cybertheft The act of using an online computer service, such as one on the Internet, to steal someone else’s property or to interfere with someone else’s use and enjoyment of property.  Examples of cybertheft are hacking into a bank’s computer records to wrongfully credit one account and debit another, and interfering with a copyright by wrongfully sending protected material over the Internet.

The copyright example here is, by the way, somewhat tenuous – the authors have not used a copyright term, such as “infringement” to describe the activity, nor have they taken into account any of the myriad complexities of copyright law (what does wrongful mean?  would a fair use be wrongful?).  Presumably the “interfere with” limb of this definition would not withstand scrutiny.  Using the internet to hack someone’s home automation system and (eg) turn their lights off hardly qualifies as “cybertheft” (despite it being a clear interference with someone else’s use or enjoyment of property)  but would pass muster under this definition.

The Impossibility of “Stealing” Copyright

There is another problem for the infringement-as-stealing crowd.  Even if one concedes, for the sake of the argument, that copyright is “property”, as an intangible right it is practically impossible for anyone to steal it.  For example, if I give you the right to mow my lawn once a fortnight, how can someone else “steal” that right?  They might come and mow my lawn before you get there, but that doesn’t deprive you of the right.  You’ve still got it and you can still exercise it.  You might complain to me that I shouldn’t have let them do it because now all the joy’s gone out of the exercise for you, but in no sense have they (or I) stolen anything.  If you were to apply this term to other intangible rights, practically any interference with the use or enjoyment of any right would magically transform into stealing.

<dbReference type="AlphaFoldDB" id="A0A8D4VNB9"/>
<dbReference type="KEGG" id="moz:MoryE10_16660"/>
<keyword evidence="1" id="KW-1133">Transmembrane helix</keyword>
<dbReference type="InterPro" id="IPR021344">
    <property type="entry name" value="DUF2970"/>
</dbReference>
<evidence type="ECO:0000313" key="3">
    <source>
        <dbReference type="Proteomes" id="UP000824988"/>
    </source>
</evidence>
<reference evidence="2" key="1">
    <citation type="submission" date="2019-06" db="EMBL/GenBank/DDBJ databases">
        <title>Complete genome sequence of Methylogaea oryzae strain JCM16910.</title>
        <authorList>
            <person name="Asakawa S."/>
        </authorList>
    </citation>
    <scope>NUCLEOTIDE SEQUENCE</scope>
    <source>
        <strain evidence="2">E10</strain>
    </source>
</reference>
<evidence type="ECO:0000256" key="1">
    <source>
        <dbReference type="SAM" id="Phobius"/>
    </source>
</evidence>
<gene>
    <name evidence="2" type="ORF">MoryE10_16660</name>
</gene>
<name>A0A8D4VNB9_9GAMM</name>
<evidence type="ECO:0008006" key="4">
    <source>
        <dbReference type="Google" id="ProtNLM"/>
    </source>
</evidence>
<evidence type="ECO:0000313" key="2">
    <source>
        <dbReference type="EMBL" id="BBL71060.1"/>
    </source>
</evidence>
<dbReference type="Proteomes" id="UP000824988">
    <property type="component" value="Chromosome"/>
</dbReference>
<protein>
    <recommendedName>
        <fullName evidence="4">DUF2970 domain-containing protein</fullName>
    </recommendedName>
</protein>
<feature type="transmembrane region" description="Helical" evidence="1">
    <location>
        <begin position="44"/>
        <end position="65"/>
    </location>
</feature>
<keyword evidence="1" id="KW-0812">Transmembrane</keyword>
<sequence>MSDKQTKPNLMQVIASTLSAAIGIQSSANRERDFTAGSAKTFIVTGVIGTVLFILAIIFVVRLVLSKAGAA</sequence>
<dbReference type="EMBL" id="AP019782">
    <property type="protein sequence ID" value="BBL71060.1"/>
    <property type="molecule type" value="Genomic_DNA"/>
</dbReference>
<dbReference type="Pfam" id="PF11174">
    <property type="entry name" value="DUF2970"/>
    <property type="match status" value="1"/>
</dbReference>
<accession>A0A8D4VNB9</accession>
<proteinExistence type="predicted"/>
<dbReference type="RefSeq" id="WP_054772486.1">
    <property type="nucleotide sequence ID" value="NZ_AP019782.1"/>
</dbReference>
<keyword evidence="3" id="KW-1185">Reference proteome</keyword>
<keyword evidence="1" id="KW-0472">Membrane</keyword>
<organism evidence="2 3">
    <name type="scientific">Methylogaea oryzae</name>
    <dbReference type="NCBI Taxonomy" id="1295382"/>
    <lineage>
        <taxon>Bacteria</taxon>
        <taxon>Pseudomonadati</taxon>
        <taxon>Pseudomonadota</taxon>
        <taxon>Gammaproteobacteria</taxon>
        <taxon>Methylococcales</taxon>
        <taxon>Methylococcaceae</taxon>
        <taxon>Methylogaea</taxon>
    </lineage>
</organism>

Note: This might not be the case in those foreign jurisdictions where copyright is effected through registration.  Someone might commit a fraud on the registrar to have the registration changed to a different owner.  Technically then it may be possible to steal copyright – but that would still not assist in the case of a mere infringement.


Infringement does not appear to fit the meaning of stealing or theft because an infringement does not involve either a taking or a deprivation.  Further, intangible rights seem almost impossible to steal by definition.  To use the infringement-as-stealing meme demonstrates something of a lack of respect for language and consequently a lack of respect for the people to whom you are speaking.